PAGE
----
Will NuvaRing Be Recalled From the Market Due to the Blood Clot Risk from the Birth Control Ring?
Despite a growing number of lawsuits filed by former users and mounting evidence linking side effects of NuvaRing birth control to an increased risk of blood clots, there is no indication that NuvaRing will be removed from the market in the immediate future.
Please note that the lawyers at Saiontz & Kirk, P.A. are no longer taking on new cases involving NuvaRing. The content on this page is provided for informational purposes only.
NuvaRing is a birth control ring that is inserted once a month into the vagina to prevent pregnancy through the release a combination of the estrongen hormone ethinyl estradiol (EE) and the third generation progestin etonogestrel. It is often prescribed as an alternative to oral birth control pills.
The lawyers at Saiontz & Kirk, P.A. represent women throughout the United States who are pursuing financial compensation through a NuvaRing lawsuit as a result of the manufacturer’s failure to properly research the effects of the birth control ring or adequately warn that the risk of suffering a stroke, heart attack, pulmonary embolism, deep vein thrombosis (DVT) or other blood clot injury may be higher with NuvaRing.
During an FDA advisory committee meeting in December 2011, independent advisors to the FDA reviewed the risk of blood clots with NuvaRing and other newer forms of contraceptives. Although data released by the FDA prior to the meetings suggested that women may face a 56% higher risk of blood clots with NuvaRing when compared to use of older birth control pills, the panel did not recommend a recall be issued to remove NuvaRing from the market.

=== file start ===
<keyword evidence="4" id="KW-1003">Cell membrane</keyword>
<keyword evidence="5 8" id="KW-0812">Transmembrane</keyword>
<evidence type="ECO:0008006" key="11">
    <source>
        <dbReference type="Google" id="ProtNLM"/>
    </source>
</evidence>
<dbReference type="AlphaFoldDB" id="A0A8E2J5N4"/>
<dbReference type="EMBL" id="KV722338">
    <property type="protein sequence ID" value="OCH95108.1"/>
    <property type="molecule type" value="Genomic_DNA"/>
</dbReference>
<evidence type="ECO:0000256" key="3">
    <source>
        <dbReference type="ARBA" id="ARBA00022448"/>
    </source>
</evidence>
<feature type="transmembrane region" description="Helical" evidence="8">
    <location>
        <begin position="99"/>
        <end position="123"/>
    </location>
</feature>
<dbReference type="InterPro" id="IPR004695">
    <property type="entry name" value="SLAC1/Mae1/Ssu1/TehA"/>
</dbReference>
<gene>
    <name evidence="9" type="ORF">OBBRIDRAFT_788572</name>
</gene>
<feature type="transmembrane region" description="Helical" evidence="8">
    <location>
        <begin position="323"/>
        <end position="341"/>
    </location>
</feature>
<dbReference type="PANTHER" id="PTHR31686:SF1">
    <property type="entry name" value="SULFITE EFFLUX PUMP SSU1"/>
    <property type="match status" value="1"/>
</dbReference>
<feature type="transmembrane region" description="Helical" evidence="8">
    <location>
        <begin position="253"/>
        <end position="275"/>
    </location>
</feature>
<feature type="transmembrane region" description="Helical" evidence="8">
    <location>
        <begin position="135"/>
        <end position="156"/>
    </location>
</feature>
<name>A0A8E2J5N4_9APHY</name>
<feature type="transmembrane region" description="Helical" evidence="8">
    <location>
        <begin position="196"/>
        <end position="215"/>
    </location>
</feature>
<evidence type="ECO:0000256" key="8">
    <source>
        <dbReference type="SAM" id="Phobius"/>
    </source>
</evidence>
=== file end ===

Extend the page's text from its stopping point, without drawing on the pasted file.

Although there are serious and potentially life-threatening risks associated with NuvaRing, many in the medical community believe that it remains a viable alternative for women concerned about increasing their risk of pregnancy due to forgetting to take a daily birth control pill. Therefore, the FDA is unlikely to require a NuvaRing recall be issued.
Allowing NuvaRing to remain on the market does not diminish the product liability lawsuits being pursued by women who have suffered an injury. The manufacturer still had a duty to provide sufficient warnings for women to determine whether they were willing to accept the increased risk of blood clots before deciding to use the birth control ring.
Several studies released in 2012 demonstrated that side effects of NuvaRing pose a greater risk than the drug makers have disclosed, with women potentially facing double the risk of venous thrombosis when compared to women taking some older birth control pills containing levonorgestrel.